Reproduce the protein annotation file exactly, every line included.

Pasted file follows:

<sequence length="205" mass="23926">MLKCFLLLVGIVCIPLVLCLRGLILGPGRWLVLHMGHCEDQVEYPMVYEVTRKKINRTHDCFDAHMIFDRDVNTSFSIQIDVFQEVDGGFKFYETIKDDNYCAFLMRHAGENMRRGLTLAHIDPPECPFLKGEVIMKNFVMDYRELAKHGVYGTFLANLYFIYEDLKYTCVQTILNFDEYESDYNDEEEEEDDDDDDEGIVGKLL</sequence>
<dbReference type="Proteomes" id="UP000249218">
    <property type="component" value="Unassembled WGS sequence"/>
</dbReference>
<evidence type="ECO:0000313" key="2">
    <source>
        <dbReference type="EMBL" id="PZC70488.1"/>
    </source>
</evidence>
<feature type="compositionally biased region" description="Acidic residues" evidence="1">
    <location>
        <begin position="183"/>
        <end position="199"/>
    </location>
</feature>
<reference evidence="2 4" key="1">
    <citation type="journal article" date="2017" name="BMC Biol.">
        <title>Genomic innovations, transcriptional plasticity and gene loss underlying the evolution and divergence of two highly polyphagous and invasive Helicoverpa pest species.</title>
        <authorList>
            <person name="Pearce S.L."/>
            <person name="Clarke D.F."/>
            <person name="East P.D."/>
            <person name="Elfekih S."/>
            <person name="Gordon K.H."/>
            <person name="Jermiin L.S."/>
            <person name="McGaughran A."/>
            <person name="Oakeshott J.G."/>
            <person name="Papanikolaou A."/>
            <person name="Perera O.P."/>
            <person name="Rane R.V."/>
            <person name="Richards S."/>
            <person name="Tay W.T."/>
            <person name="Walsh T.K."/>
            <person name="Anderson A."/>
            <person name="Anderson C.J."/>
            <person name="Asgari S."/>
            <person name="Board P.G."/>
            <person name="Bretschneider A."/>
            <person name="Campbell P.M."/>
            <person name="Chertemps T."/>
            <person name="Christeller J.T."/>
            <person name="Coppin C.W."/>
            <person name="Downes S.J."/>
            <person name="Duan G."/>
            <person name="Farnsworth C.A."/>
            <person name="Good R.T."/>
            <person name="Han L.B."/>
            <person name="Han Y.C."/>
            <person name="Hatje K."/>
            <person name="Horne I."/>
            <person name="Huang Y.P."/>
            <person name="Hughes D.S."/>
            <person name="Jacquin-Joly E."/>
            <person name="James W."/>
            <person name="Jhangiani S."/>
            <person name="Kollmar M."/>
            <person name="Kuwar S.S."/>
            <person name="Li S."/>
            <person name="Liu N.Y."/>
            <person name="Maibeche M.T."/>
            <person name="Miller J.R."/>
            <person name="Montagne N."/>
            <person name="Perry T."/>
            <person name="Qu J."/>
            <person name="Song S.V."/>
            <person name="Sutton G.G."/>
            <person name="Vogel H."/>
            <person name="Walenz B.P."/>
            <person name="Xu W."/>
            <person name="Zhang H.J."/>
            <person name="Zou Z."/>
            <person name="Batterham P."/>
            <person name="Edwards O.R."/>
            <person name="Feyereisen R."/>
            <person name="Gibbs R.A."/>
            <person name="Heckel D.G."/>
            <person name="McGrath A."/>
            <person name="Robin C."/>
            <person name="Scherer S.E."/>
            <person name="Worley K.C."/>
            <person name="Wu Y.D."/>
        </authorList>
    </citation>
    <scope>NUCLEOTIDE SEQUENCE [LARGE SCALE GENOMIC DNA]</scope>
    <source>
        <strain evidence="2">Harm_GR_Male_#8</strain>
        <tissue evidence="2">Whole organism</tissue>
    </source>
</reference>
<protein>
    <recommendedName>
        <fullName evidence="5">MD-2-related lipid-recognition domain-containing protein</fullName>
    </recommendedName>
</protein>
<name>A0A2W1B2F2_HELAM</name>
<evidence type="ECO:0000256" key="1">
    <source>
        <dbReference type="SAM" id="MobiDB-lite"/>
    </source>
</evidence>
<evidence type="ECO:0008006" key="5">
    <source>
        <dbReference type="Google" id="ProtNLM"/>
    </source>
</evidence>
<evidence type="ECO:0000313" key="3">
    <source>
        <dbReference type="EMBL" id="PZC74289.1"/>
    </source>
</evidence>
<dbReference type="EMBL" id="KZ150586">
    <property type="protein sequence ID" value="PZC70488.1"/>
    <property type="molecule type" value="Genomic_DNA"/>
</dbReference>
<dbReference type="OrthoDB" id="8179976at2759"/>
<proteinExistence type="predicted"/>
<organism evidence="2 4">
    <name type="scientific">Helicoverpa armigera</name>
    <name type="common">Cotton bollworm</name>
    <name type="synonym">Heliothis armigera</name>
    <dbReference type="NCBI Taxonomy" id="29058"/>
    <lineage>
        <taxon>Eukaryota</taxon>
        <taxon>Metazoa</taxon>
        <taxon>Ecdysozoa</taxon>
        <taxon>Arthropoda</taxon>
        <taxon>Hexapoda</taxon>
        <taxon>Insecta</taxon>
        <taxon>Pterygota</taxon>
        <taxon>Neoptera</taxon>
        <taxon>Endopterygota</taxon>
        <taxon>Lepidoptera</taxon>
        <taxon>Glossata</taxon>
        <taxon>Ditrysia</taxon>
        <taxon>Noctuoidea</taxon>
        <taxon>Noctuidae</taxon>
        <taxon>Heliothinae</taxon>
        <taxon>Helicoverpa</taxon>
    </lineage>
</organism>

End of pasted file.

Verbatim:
<sequence length="205" mass="23926">MLKCFLLLVGIVCIPLVLCLRGLILGPGRWLVLHMGHCEDQVEYPMVYEVTRKKINRTHDCFDAHMIFDRDVNTSFSIQIDVFQEVDGGFKFYETIKDDNYCAFLMRHAGENMRRGLTLAHIDPPECPFLKGEVIMKNFVMDYRELAKHGVYGTFLANLYFIYEDLKYTCVQTILNFDEYESDYNDEEEEEDDDDDDEGIVGKLL</sequence>
<dbReference type="Proteomes" id="UP000249218">
    <property type="component" value="Unassembled WGS sequence"/>
</dbReference>
<evidence type="ECO:0000313" key="2">
    <source>
        <dbReference type="EMBL" id="PZC70488.1"/>
    </source>
</evidence>
<feature type="compositionally biased region" description="Acidic residues" evidence="1">
    <location>
        <begin position="183"/>
        <end position="199"/>
    </location>
</feature>
<reference evidence="2 4" key="1">
    <citation type="journal article" date="2017" name="BMC Biol.">
        <title>Genomic innovations, transcriptional plasticity and gene loss underlying the evolution and divergence of two highly polyphagous and invasive Helicoverpa pest species.</title>
        <authorList>
            <person name="Pearce S.L."/>
            <person name="Clarke D.F."/>
            <person name="East P.D."/>
            <person name="Elfekih S."/>
            <person name="Gordon K.H."/>
            <person name="Jermiin L.S."/>
            <person name="McGaughran A."/>
            <person name="Oakeshott J.G."/>
            <person name="Papanikolaou A."/>
            <person name="Perera O.P."/>
            <person name="Rane R.V."/>
            <person name="Richards S."/>
            <person name="Tay W.T."/>
            <person name="Walsh T.K."/>
            <person name="Anderson A."/>
            <person name="Anderson C.J."/>
            <person name="Asgari S."/>
            <person name="Board P.G."/>
            <person name="Bretschneider A."/>
            <person name="Campbell P.M."/>
            <person name="Chertemps T."/>
            <person name="Christeller J.T."/>
            <person name="Coppin C.W."/>
            <person name="Downes S.J."/>
            <person name="Duan G."/>
            <person name="Farnsworth C.A."/>
            <person name="Good R.T."/>
            <person name="Han L.B."/>
            <person name="Han Y.C."/>
            <person name="Hatje K."/>
            <person name="Horne I."/>
            <person name="Huang Y.P."/>
            <person name="Hughes D.S."/>
            <person name="Jacquin-Joly E."/>
            <person name="James W."/>
            <person name="Jhangiani S."/>
            <person name="Kollmar M."/>
            <person name="Kuwar S.S."/>
            <person name="Li S."/>
            <person name="Liu N.Y."/>
            <person name="Maibeche M.T."/>
            <person name="Miller J.R."/>
            <person name="Montagne N."/>
            <person name="Perry T."/>
            <person name="Qu J."/>
            <person name="Song S.V."/>
            <person name="Sutton G.G."/>
            <person name="Vogel H."/>
            <person name="Walenz B.P."/>
            <person name="Xu W."/>
            <person name="Zhang H.J."/>
            <person name="Zou Z."/>
            <person name="Batterham P."/>
            <person name="Edwards O.R."/>
            <person name="Feyereisen R."/>
            <person name="Gibbs R.A."/>
            <person name="Heckel D.G."/>
            <person name="McGrath A."/>
            <person name="Robin C."/>
            <person name="Scherer S.E."/>
            <person name="Worley K.C."/>
            <person name="Wu Y.D."/>
        </authorList>
    </citation>
    <scope>NUCLEOTIDE SEQUENCE [LARGE SCALE GENOMIC DNA]</scope>
    <source>
        <strain evidence="2">Harm_GR_Male_#8</strain>
        <tissue evidence="2">Whole organism</tissue>
    </source>
</reference>
<protein>
    <recommendedName>
        <fullName evidence="5">MD-2-related lipid-recognition domain-containing protein</fullName>
    </recommendedName>
</protein>
<name>A0A2W1B2F2_HELAM</name>
<evidence type="ECO:0000256" key="1">
    <source>
        <dbReference type="SAM" id="MobiDB-lite"/>
    </source>
</evidence>
<evidence type="ECO:0008006" key="5">
    <source>
        <dbReference type="Google" id="ProtNLM"/>
    </source>
</evidence>
<evidence type="ECO:0000313" key="3">
    <source>
        <dbReference type="EMBL" id="PZC74289.1"/>
    </source>
</evidence>
<dbReference type="EMBL" id="KZ150586">
    <property type="protein sequence ID" value="PZC70488.1"/>
    <property type="molecule type" value="Genomic_DNA"/>
</dbReference>
<dbReference type="OrthoDB" id="8179976at2759"/>
<proteinExistence type="predicted"/>
<organism evidence="2 4">
    <name type="scientific">Helicoverpa armigera</name>
    <name type="common">Cotton bollworm</name>
    <name type="synonym">Heliothis armigera</name>
    <dbReference type="NCBI Taxonomy" id="29058"/>
    <lineage>
        <taxon>Eukaryota</taxon>
        <taxon>Metazoa</taxon>
        <taxon>Ecdysozoa</taxon>
        <taxon>Arthropoda</taxon>
        <taxon>Hexapoda</taxon>
        <taxon>Insecta</taxon>
        <taxon>Pterygota</taxon>
        <taxon>Neoptera</taxon>
        <taxon>Endopterygota</taxon>
        <taxon>Lepidoptera</taxon>
        <taxon>Glossata</taxon>
        <taxon>Ditrysia</taxon>
        <taxon>Noctuoidea</taxon>
        <taxon>Noctuidae</taxon>
        <taxon>Heliothinae</taxon>
        <taxon>Helicoverpa</taxon>
    </lineage>
</organism>